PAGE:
We entered 2018 knowing that the year would be dominated by the banking royal commission, but few could have imagined just how significant it would be.
Every time hearings have been held, they've dominated the news with explosive revelations about irresponsible lending, misleading practices, fees for no service, and blatant mis-selling of products in pursuit of commissions and bonuses.
But the real test of a royal commission isn't the sound and light show – it's what happens next. It will only make a difference if it leads to lasting reform, to stop the harms revealed from happening again.
It's been interesting to see the major bank CEOs acknowledge problems in their institutions and commit to fixing them. But this has occurred while they faced the ever-present threat of being called before Commissioner Hayne. Let's see how genuine their words are when it comes to implementing reforms that undermine the very practices that have made their businesses so big and profitable.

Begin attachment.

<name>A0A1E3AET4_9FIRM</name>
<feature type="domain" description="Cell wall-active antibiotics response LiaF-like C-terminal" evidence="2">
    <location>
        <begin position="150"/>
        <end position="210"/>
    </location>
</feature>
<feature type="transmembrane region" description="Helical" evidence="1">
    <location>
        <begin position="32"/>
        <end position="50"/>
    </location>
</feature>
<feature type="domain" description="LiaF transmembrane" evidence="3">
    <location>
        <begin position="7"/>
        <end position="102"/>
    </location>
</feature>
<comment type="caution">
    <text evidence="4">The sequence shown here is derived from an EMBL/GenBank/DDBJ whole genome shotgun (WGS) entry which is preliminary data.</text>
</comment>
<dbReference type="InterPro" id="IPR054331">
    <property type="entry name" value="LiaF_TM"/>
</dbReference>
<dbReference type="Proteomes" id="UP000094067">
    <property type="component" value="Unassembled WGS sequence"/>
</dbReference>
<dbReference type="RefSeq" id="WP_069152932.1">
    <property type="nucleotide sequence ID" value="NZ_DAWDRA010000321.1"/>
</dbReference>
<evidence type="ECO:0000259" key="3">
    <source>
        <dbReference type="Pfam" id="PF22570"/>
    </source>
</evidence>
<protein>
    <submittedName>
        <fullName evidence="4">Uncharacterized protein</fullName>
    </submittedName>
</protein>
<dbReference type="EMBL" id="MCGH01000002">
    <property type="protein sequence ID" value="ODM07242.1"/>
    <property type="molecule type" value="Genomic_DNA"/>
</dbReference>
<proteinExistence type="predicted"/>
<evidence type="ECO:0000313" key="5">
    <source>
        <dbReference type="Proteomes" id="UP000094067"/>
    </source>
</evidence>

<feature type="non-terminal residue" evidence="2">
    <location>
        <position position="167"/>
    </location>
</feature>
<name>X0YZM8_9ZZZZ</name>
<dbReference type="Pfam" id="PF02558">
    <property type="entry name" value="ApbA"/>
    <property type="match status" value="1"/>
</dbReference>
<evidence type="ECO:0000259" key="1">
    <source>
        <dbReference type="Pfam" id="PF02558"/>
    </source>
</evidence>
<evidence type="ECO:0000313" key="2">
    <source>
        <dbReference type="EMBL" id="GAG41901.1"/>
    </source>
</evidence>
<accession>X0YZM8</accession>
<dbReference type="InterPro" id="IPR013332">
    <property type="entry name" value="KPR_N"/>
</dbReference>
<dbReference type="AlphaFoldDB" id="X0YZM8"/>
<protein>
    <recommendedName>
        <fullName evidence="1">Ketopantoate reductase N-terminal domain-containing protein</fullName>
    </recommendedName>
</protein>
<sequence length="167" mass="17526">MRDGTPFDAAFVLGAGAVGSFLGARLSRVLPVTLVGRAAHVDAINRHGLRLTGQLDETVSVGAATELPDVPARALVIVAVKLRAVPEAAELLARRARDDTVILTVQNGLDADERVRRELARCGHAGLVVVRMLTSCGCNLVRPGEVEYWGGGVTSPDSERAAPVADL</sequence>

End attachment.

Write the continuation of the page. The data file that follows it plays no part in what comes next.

Judging from the industry response to other major financial inquiries, we've got real cause for concern.
Back in December 2014, the government released the report of the major Financial System Inquiry led by David Murray. At the time, this was described as a "root and branch examination of Australia's financial system" that would help to ensure the system was "resilient, efficient and fair".
The report contained some important recommendations that could have reduced the risk of some of the things we have seen in the banking royal commission hearings.
It said that ASIC should have the power to ban or restrict the sale of products that were dangerous to consumers. Think of this as the equivalent of the product recalls that we use for dangerous goods such as Takata airbags.
It also said that financial firms should face stronger obligations around how products are designed and distributed. This would force firms to identify who would benefit from a banking, investment or insurance product, making it easier for us to see where a product is being flogged to people who will never benefit from it.
But four years later, we're still waiting for these laws to be introduced. And the draft laws put forward are a weak alternative to the strong reforms proposed in 2014.
The main reason for this delay is industry resistance. While the CEOs and their PR teams are out in public, asking us to believe that they have changed, their lobbyists are working furiously behind closed doors to slow or prevent reform.
Alan Kirkland, CHOICE CEO